Contributed by HoJun Yu, Project Museum Collections Assistant
An interesting part of my work at PAFA is my ability to apply my scientific research background to support the grant project. Under Hoang’s (Project Director and PAFA’s Director of Archives) supervision and guidance, I have been cleaning up the museum’s collection data. The museum currently uses Mimsy XG, but the project will also see the migration and implementation of a brand new content management system (CSM). The work i’m doing will directly support the data migration to Axiell Collections. Despite the modest nature of data cleanup, the work is crucial for the museum’s operations and overall deeper understanding of its collection.
Through this process, I have been learning how to use Mimsy, which I had not used before. During my time at the Metropolitan Museum of Art, I mainly used FileMaker Pro to maintain and edit data for Oddy test results within the Department of Scientific Research. My experience with Mimsy so far has shown me that it is more customizable and flexible than FileMaker Pro.
The reason the data portion of my work is so crucial is that collections staff rely heavily on the information that is stored in Mimsy. Whether curating exhibitions or analyzing collecting trends, collections staff need to have the ability to access various bits of information on the art and the artist. In recent weeks, I have been researching and updating different aspects of the artists’ lives, such as their gender, life dates, and nationality. This type of information should be easily accessed because then for example, when a curator needs to prepare for an exhibition of art by female artists, they can just filter the search in the database by gender. Besides adding new information, I have also been cleaning up existing data. Because Mimsy can be sensitive down to every letter or space in the search bar, I need to make sure all the formatting is consistent and uses standard vocabulary.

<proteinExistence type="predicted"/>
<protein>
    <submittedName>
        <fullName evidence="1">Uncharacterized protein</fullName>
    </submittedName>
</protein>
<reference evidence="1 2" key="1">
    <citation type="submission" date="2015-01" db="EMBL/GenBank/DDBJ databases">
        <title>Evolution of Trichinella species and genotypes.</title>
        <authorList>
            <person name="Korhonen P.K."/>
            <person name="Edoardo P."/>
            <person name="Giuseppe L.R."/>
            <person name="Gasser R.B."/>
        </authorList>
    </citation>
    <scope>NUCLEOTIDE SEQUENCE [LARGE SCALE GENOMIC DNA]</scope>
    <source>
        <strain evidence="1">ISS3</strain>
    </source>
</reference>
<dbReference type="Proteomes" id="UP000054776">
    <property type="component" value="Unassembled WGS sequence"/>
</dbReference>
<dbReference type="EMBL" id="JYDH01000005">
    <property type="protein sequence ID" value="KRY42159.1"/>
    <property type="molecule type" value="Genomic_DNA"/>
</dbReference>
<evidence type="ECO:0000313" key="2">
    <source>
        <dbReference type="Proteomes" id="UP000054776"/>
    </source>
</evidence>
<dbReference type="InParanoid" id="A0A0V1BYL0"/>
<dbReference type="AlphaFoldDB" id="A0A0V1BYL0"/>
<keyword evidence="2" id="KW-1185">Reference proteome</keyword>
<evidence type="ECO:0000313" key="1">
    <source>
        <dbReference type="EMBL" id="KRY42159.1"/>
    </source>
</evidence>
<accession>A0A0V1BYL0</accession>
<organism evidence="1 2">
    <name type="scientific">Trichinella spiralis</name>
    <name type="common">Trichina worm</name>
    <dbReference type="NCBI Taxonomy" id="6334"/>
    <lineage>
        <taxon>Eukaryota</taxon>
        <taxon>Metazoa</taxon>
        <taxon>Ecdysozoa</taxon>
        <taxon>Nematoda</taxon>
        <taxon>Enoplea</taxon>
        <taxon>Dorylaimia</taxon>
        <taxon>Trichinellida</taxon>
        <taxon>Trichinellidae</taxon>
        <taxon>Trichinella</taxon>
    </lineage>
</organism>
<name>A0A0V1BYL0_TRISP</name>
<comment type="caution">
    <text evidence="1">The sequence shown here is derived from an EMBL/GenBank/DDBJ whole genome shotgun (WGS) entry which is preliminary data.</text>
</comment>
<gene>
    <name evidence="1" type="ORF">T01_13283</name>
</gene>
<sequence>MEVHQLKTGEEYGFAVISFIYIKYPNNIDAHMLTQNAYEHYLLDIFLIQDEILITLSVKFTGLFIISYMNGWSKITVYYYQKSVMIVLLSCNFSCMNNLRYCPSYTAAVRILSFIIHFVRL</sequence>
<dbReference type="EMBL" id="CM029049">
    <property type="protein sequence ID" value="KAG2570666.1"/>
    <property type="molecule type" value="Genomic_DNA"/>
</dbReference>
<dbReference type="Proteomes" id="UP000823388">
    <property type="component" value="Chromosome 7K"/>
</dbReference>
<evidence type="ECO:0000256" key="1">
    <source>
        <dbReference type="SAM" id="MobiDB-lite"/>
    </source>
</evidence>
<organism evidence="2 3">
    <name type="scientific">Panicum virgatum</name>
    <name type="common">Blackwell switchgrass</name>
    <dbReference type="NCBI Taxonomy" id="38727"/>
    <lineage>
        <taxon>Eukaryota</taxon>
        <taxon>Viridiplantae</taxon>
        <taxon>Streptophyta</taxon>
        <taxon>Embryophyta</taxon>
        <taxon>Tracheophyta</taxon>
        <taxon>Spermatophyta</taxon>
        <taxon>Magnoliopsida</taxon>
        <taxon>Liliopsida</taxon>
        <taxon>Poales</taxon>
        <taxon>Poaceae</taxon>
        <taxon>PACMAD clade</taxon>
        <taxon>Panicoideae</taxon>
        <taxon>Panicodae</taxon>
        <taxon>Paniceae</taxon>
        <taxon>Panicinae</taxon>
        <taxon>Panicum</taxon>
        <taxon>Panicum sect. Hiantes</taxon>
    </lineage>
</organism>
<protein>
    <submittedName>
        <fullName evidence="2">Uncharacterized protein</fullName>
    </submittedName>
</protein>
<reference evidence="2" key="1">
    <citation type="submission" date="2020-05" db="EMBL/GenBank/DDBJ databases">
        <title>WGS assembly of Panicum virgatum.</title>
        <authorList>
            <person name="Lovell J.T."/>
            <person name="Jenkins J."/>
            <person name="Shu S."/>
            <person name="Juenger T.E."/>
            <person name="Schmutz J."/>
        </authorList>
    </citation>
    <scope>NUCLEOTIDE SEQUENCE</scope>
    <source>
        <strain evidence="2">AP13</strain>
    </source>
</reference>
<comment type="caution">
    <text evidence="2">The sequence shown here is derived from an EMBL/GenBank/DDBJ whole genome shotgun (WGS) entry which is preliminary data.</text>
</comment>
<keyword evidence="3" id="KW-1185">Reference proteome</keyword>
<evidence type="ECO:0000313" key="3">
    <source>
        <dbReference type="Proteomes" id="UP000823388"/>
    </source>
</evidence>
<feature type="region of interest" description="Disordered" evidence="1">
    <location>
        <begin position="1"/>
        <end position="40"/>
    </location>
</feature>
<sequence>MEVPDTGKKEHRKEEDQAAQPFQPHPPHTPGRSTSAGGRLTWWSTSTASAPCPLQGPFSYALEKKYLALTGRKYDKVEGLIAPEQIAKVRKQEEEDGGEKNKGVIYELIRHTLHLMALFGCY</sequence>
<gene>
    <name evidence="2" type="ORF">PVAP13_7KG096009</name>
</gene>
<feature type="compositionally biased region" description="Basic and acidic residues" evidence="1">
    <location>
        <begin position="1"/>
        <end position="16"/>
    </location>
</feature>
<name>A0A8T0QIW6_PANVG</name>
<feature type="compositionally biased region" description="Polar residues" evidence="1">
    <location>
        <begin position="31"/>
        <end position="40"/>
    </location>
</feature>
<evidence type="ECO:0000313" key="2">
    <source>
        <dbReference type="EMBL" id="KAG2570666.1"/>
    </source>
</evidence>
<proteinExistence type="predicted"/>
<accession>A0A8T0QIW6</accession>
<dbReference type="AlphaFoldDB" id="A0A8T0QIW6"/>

One of the biggest challenges in this work has been researching artists who are or were not necessarily well known enough to have easily accessible information online. Sometimes, even well-established institutions had inconsistent information regarding these artists on their websites. For such situations, less conventional methods were employed, such as digging through birth records, obituaries, and even blogs written by hobbyists who have already done the meticulous research on these artists. Whenever I was able to succeed with these methods, I would save the documentation so we have it on file for future use. The purpose of this process is not only to obtain accurate information for the sake of data, but also to make the information as accessible as possible for anyone who wants to learn.
About the Institute of Museum and Library Services
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